Acquiring visibility into a manufacturer’s suppliers is no easy feat; much of a company’s supply chain is invisible to them and a recent study found that 42% of companies have at best only limited visibility even into their immediate Tier 1 suppliers. Taking a bottom-up approach of mapping out every single supplier in an entire supply chain is extremely difficult, time-consuming, and potentially expensive.

To counter these challenges, at AIR, our approach has been to develop a flexible Supply Chain Model that takes a top-down approach of blending a company’s known supply chain data with our proprietary industry-level database. Essentially, we maintain a unique database that aggregates product and global trade information into 17 primary industries for more than 3.4 million locations that manufacture raw materials, commodities, and final products. This massive proprietary dataset can be used to backfill and assess a company’s supply chain risk when detailed supplier data is unknown.

Product Value at Risk—Bringing BI and CBI Together

An insured’s PVaR is the aggregation of both BI and CBI. It can be output as either total downtime (days) or total revenue lost due to production shortfalls caused by either direct or indirect supply chain disruption.

PVaR ($) = (BI ∨ CBI days) * Total Yearly Revenue/365

*In this equation, the “v” means use either BI days or CBI days, whichever number is greater (note: taking the maximum of BI or CBI is an assumption that our model makes).

To demonstrate how this equation works, let’s go back to our example in Japan; imagine that a major earthquake strikes both the production facility and one of its supplier’s facilities in Japan. The production facility incurs five days of downtime caused by BI that directly affects it. The supplier, however, gets hit much harder from the earthquake and incurs 12 days of downtime (the CBI).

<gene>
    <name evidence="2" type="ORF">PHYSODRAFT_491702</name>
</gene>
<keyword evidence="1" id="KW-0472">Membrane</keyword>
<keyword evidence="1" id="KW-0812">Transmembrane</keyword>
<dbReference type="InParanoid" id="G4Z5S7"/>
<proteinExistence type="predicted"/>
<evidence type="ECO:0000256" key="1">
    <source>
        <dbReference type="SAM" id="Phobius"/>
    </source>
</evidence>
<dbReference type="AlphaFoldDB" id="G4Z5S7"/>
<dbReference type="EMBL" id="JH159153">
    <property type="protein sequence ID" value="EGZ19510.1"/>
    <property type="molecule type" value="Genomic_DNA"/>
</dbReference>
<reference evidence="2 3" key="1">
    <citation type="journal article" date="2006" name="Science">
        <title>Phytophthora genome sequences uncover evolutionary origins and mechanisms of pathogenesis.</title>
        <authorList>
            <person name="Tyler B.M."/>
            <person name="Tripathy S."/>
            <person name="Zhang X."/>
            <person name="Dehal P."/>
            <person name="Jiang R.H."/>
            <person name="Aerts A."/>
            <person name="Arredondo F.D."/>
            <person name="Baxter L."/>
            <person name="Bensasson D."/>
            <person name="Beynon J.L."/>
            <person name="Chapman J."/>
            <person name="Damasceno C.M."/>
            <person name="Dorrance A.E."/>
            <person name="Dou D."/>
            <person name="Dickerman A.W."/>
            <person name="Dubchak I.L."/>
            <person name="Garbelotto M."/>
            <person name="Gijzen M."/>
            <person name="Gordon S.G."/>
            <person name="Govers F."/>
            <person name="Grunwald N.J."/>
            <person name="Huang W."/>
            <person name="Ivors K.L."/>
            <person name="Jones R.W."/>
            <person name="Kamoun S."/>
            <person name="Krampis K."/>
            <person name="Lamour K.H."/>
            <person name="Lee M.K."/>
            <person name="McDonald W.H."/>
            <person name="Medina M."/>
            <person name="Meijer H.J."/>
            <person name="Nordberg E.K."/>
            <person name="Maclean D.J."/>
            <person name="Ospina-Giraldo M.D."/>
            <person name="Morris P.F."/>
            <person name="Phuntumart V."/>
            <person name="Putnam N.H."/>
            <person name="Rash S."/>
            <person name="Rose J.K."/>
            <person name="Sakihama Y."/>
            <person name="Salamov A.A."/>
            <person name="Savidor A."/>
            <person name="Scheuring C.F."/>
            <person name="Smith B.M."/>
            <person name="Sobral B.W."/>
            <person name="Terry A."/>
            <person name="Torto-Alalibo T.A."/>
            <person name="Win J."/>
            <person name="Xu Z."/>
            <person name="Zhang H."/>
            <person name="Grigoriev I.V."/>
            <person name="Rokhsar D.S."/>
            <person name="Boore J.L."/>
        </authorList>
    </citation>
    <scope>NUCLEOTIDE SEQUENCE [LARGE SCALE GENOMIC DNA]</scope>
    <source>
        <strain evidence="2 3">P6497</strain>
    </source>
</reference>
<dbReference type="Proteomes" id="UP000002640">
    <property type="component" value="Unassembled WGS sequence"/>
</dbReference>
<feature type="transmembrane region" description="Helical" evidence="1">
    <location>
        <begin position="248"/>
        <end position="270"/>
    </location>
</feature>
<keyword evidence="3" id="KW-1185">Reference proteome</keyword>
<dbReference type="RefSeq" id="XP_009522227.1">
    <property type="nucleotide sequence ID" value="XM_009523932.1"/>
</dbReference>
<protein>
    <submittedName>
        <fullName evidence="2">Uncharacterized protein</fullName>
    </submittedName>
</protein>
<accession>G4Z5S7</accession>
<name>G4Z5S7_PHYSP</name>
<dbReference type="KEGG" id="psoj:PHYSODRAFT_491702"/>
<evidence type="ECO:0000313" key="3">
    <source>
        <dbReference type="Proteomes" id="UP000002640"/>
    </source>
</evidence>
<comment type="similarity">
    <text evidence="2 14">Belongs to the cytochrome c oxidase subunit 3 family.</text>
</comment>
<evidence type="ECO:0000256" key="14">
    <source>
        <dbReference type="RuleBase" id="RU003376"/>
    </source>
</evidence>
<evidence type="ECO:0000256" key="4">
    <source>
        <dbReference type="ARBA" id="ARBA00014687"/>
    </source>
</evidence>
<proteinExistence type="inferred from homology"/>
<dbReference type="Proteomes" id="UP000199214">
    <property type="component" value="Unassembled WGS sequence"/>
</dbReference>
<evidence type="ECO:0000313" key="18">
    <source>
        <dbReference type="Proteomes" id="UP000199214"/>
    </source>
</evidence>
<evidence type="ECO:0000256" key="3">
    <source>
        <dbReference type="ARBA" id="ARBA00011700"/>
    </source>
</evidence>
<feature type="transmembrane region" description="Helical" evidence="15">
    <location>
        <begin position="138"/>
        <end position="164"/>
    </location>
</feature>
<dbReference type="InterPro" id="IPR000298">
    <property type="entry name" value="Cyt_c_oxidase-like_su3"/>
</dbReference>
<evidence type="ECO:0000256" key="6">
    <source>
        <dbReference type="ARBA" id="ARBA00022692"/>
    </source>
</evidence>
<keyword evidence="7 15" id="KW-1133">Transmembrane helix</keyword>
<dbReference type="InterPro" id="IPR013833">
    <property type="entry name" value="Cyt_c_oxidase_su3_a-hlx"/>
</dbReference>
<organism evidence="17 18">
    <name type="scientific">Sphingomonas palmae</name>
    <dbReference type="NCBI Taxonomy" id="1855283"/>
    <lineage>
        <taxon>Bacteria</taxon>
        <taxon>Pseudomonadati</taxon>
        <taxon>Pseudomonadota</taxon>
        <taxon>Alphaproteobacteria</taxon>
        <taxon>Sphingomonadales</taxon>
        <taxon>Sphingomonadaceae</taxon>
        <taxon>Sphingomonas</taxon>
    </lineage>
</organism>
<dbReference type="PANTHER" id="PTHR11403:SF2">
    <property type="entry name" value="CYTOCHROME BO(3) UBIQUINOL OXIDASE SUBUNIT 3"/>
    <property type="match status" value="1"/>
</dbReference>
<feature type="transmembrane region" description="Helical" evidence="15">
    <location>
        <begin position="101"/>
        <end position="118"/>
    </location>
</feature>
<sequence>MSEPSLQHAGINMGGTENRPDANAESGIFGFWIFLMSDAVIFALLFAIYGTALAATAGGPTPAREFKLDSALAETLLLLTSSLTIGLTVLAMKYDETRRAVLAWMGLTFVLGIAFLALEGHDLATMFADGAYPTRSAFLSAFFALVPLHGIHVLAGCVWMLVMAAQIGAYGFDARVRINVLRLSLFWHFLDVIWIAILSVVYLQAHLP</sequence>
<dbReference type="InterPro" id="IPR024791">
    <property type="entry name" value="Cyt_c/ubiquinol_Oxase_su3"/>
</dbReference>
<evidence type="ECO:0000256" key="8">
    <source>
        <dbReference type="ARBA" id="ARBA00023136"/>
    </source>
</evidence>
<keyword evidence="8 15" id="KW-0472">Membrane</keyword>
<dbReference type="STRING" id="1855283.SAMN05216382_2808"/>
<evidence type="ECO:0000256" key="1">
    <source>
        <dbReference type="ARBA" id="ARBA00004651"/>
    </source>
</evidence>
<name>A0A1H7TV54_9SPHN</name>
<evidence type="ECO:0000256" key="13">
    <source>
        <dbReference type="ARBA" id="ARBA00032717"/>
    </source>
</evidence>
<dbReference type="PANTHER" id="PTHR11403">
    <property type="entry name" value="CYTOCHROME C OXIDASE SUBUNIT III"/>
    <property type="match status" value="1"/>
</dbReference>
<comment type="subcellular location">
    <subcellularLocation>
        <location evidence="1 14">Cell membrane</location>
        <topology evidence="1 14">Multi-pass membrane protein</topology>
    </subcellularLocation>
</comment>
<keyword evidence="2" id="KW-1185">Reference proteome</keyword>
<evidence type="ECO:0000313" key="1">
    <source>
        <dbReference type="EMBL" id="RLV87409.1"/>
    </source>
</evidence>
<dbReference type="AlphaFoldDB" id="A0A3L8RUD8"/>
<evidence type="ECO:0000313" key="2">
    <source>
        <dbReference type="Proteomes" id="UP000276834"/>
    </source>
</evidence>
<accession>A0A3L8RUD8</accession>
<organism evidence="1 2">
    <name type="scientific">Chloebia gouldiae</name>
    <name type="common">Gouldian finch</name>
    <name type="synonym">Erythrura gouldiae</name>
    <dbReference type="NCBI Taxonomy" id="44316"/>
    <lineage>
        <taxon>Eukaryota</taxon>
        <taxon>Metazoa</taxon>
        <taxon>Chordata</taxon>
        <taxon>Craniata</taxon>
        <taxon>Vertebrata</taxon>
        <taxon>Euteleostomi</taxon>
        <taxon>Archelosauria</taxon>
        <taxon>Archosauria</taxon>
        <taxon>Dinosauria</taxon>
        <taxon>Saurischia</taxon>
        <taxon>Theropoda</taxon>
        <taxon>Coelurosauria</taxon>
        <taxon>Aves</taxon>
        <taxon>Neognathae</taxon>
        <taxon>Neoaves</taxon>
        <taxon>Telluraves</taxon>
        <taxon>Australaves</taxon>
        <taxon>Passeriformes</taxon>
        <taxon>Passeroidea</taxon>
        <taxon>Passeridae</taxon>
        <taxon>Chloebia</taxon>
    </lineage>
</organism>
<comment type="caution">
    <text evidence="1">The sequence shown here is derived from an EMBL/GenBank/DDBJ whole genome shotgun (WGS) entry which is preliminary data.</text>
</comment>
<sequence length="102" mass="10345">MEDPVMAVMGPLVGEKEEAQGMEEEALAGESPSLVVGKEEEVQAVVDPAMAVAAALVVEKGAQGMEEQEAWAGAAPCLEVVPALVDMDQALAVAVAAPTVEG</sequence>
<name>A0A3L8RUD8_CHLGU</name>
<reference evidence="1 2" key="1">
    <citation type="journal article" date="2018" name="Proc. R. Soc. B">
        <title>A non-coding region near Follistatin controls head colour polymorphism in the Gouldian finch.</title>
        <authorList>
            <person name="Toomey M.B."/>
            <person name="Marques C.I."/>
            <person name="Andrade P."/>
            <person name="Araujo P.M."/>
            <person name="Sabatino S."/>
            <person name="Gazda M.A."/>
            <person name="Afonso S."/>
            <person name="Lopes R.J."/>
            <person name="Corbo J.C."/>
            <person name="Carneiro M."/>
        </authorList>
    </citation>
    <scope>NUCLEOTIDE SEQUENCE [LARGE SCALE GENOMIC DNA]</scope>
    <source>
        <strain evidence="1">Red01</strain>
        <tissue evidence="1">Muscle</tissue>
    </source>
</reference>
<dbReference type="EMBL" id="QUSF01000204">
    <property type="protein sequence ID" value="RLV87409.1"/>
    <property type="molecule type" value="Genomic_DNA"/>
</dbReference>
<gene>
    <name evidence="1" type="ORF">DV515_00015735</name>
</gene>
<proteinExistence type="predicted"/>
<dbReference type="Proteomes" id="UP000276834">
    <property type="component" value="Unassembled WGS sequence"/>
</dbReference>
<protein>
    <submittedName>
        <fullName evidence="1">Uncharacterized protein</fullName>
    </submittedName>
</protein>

In this case, the resulting disruption at the production facility would be 12 days of downtime, so for the equation, you would plug in the 12 days of CBI from the indirect disruption stemming from its supply chain network instead of using the five days from BI that it directly incurred. The assumption is that the production facility in Japan would resume normal production after five days, but it is delayed by an additional seven days from CBI. You can see how 12 days of downtime from CBI would result in millions of additional dollars in lost revenue when compared with the five days of downtime caused by direct BI alone!

In a different scenario, if the production facility incurred five days of downtime caused by direct BI, but in this case its supplier’s facility only incurred four days of downtime, then these four days of CBI would not affect the production facility because it already has five days of BI. In this case, five days of BI > four days CBI, so you would use the five days of direct BI to compute the PVaR.

For an insurer, having a better ability to quantify an insured’s supply chain risk is critical, especially given an increasing demand by organizations for more CBI cover.

What challenges do you have in assessing your insured’s supply chain risk? Share with us in the comments below or send us a note at

Categories: Supply Chain